Ruby for presentation layer, C# for business layer - how to


#1

For reasons not relavent, I would like to create an n-tier app as
follows.

Data Acess layer => NHibernate

Business layer => C#

Presentation layer => RoR

All of which might be spread across multiple machines in each layer.

I am looking for the best way to allow RoR to talk to my business layer,
dll’s etc hosted on another box.

The RoR box might be *nix \ apache or windows \ IIS \ Apache.

The C# box might be mono \ *nix or .net clr \ windows.

My immediate thought was web services to perform the execution of data
access and business processes, but is there a better way ?

Can I instanciate remote c# objects from RoR ?

Can I get an array of data returned from c# dll ?

Many thanks for any advice

BOb


#2

Beggars the question why?
(I’m assuming you already have a legacy .NET/NHibernate back-end you
want to use otherwise this looks like a fine can of worms to open. Why
complicate matters with multiple environments when RoR (and .NET
actually but not as fast or fun) will do it all for you?)

Nicholas


#3

We were thinking that compiled dll’s and .net will be faster than
interpreted RoR \ Ruby and also we have much more experience of C# than
Ruby \ RoR.

We dont like asp.net and the .net code behind style of web development.

Do you really think that Ruby can compete with C# in terms of speed and
breadth of functionality when used to write busines classes.

I am in the process of redesigning a VB6 windows app with 150 tables

500k LOC into a modern n-tier browser based app.

BOb

ntollervey wrote:

Beggars the question why?
(I’m assuming you already have a legacy .NET/NHibernate back-end you
want to use otherwise this looks like a fine can of worms to open. Why
complicate matters with multiple environments when RoR (and .NET
actually but not as fast or fun) will do it all for you?)

Nicholas


#4

BOb,

When run in production mode using apache etc… your rails application
will be started as several threads at a point like the Application_Start
event in .NET. Only in development and testing mode is the Rails
application continuously re-interpreted for each request. There are lots
of good blog posts and articles about RoR performance and enhancements
thereof (caching being the first thing to come to mind) floating around
the Internet.

With regard to business-classes, you already have a head start with
Active-Record. Extend these classes to include whatever “additional”
functionality you require. But, as is usually the case with RoR, someone
has thought of this already and there are all sorts of mix-ins and built
in methods that will let you extend active-record to suit your
requirements. As a professional C# dev (by day, RoR by night :slight_smile: ) I’d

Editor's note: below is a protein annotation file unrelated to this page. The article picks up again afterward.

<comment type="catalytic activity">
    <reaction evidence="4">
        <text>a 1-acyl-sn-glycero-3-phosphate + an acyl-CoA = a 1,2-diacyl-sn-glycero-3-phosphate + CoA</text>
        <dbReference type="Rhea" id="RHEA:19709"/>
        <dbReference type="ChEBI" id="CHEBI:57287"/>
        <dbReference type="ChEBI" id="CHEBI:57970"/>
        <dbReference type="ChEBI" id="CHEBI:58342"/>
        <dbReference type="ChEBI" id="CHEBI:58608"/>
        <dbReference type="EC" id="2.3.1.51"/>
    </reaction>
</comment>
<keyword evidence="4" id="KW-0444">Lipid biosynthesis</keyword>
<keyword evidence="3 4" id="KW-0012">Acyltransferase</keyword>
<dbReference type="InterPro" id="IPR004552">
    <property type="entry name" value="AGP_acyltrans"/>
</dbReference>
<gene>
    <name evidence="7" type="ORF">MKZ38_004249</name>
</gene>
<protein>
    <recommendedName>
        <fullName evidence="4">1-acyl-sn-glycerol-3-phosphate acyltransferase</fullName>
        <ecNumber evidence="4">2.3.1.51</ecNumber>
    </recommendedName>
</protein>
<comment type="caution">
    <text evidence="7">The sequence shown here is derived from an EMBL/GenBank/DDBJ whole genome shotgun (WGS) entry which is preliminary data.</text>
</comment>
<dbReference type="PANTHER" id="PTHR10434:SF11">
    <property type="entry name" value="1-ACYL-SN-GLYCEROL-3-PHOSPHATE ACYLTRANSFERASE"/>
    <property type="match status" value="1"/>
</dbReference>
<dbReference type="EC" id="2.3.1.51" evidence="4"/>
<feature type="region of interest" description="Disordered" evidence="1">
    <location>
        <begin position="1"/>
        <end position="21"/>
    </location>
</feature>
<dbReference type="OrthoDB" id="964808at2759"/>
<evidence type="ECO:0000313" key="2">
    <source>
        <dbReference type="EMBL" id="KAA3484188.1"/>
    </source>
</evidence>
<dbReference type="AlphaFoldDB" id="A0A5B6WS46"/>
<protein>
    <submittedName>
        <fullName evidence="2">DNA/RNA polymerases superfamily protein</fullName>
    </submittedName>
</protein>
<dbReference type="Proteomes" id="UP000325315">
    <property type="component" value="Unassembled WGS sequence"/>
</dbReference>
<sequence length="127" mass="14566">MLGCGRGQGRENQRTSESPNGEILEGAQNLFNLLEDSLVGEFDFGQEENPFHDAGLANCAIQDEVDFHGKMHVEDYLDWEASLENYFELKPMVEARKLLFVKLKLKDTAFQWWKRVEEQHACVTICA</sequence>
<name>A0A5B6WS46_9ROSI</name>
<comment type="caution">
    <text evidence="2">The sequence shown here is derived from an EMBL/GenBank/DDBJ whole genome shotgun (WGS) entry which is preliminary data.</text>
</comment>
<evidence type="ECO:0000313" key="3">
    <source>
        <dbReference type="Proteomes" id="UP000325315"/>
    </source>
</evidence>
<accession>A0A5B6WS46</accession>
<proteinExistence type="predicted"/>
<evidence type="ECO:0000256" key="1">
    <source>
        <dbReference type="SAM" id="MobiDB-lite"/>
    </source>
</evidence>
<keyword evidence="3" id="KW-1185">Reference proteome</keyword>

say active-record beats faffing about with ADO (nice though ADO is) and
really does save time.

Hope this helps,

Nicholas


#5

BOb wrote:

access and business processes, but is there a better way ?
If you find a better way, I’d be interested in hearing about it. I
currently have
an app running like this:

RoR --SOAP--> C# --Proprietary Assembly--> Proprietary Data Store

I briefly looked at embedding Mono as a Ruby extension so I could try to
load the assembly and talk directly to the data store; but, didn’t think
it
was worth the effort since I don’t know how to use the proprietary API
anyways.

The setup as is works pretty well from the RoR end of things; I had to
do more work on my model, since I lose ActiveRecord’s magic. But, it
was actually much easier than I anticipated to do so. I mimicked
ActiveRecord’s methods in my SOAP model and was able to hook my
view and controller up to a MySQL model to make it easier for testing
and development and then back to the SOAP model for production.

(Actually production is currently running on the MySQL backend
because,) The only problem so far is that the webservice was very
slow once it actually had more than a few records. Next week we should
have an updated web service deployed that, I’m told, is orders of
magnitude faster.


#6

Take a look at John L.'s RubyCLR bridge. It’s windows only, but combine
that with Ruby DRB and you may have a way to use .NET’s remoting w/
Ruby.

http://www.iunknown.com

Note it’s still under very heavy development, so it may not be robust
enough
for your needs.


#7

I haven’t done this with .NET, but you might investigate lightweight
technologies like JSON, Hessian, Burlap, etc. as alternatives to SOAP
for communicating between the layers.

dean


Dean W.
http://www.aspectprogramming.com
http://www.newaspects.com
http://www.contract4j.org